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Content archived on 2024-05-15

Fate and toxicity of allelochemicals (natural plant toxins) in relation to environment and consumer

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Environmental effects of wheat

As part of the drive for increased sustainability in Europe's farming sector, scientists examined the possible environmental risks of using toxins naturally produced by wheat for the biological control of the crop's pests.

Climate Change and Environment icon Climate Change and Environment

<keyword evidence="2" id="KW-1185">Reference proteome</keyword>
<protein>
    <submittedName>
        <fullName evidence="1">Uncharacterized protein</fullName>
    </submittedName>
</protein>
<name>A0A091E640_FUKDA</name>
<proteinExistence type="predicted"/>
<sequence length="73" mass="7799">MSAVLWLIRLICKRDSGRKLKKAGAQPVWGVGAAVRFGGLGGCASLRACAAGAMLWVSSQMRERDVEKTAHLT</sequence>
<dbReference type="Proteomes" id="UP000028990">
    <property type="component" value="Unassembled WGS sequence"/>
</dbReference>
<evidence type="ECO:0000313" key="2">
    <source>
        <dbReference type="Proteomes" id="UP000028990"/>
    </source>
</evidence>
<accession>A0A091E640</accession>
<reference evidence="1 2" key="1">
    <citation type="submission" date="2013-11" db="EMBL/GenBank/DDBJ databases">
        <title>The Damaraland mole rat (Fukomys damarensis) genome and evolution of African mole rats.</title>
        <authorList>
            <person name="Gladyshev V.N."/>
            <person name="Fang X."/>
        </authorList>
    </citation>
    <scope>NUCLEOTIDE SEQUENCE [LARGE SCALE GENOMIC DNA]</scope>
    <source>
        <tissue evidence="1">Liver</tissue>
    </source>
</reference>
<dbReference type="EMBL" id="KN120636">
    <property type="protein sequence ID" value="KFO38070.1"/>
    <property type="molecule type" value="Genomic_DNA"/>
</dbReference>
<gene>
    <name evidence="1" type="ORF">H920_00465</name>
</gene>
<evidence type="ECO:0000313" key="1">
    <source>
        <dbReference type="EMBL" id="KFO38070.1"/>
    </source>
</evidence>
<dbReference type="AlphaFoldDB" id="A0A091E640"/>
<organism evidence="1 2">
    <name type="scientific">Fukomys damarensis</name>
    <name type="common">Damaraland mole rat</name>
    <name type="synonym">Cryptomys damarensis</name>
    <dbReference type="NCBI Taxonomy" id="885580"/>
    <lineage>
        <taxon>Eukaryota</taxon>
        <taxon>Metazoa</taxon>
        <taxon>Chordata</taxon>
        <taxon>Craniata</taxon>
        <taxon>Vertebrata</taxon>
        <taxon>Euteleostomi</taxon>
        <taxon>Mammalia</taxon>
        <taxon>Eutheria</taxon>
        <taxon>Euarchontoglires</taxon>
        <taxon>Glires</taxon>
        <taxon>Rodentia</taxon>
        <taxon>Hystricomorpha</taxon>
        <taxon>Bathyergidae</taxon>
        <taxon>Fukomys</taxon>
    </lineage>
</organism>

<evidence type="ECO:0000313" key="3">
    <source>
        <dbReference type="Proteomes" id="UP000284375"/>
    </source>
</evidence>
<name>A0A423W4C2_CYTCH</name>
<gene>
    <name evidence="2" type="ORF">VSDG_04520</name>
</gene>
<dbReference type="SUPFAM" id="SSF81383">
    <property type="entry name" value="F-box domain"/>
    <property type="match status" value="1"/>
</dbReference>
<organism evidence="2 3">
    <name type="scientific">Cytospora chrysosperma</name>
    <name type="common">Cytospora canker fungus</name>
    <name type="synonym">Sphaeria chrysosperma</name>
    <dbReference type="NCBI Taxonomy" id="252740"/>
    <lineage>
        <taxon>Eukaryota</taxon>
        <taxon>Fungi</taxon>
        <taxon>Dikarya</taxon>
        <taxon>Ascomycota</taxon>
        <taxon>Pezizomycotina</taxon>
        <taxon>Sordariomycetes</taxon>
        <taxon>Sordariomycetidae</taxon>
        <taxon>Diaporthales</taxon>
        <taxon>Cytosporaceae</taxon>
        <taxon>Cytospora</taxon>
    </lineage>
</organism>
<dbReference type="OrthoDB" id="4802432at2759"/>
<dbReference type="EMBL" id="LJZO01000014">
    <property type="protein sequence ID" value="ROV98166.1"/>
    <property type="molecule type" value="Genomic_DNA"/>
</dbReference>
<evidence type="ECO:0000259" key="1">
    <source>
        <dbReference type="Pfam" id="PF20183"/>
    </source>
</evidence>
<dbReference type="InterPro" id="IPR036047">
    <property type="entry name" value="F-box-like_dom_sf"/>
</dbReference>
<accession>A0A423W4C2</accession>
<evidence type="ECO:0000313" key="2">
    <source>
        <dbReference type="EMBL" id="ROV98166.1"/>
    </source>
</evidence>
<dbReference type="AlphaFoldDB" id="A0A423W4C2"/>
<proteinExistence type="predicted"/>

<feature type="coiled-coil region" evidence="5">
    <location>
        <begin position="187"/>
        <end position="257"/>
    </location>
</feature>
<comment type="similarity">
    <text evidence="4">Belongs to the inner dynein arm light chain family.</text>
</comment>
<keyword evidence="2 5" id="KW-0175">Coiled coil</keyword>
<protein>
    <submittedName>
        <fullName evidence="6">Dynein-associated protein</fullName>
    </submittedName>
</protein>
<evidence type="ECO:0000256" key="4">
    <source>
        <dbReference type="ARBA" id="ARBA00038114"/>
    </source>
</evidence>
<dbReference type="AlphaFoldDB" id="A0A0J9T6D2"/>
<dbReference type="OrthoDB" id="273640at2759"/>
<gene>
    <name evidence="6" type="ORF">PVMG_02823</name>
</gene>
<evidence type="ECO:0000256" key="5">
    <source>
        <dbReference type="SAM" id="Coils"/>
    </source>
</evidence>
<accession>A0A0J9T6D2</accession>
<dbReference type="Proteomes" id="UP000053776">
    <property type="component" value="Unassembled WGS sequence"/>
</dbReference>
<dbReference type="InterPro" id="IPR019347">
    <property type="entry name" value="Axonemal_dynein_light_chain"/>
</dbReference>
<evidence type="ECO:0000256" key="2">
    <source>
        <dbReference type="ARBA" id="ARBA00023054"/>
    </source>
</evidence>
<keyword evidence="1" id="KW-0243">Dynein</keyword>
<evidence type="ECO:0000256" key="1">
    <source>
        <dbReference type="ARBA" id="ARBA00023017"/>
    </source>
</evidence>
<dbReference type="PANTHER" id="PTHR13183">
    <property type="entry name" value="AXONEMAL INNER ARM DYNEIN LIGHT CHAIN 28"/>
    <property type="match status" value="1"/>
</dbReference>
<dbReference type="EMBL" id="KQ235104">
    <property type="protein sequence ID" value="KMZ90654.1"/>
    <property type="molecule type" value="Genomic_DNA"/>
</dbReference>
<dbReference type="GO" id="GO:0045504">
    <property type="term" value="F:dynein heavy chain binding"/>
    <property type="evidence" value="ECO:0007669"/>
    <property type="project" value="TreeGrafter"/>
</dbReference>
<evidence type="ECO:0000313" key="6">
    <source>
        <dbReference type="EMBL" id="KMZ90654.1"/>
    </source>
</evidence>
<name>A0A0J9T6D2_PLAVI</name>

Cereals produce allelochemicals that can have an effect on the growth of other organisms and so help protect them against insects, invading weeds and crop diseases. Thanks to EC funding for the Fateallchem project, researchers were able to investigate their suitability as a natural alternative to synthetic herbicides and pesticides. Project partners from the Danish Institute of Agricultural Sciences investigated what happened to the plant toxins when they entered the soil. The scientists used Quantitative structure-activity relationship (QSAR) models to study the effect of the molecular structure of the allelochemicals on their physico-chemical and biological activity. The study was in line with EU Directive 91/414/EEC, which lays down rules for the approval of plant protection products before release onto the market. The regulation ensures that chemicals are not harmful to consumers, farmers and local residents. The directive also aims at a high level of protection for the environment. Use of allelochemicals for pest and weed control is particularly suited to organic farming which does not allow the use of energy intensive man-made chemicals. Findings of the Fateallchem project may well help promote the organic farming sector and enable it to become more productive. The work can also assist in the development of crop varieties containing enhanced levels of non-toxic allelochemicals.

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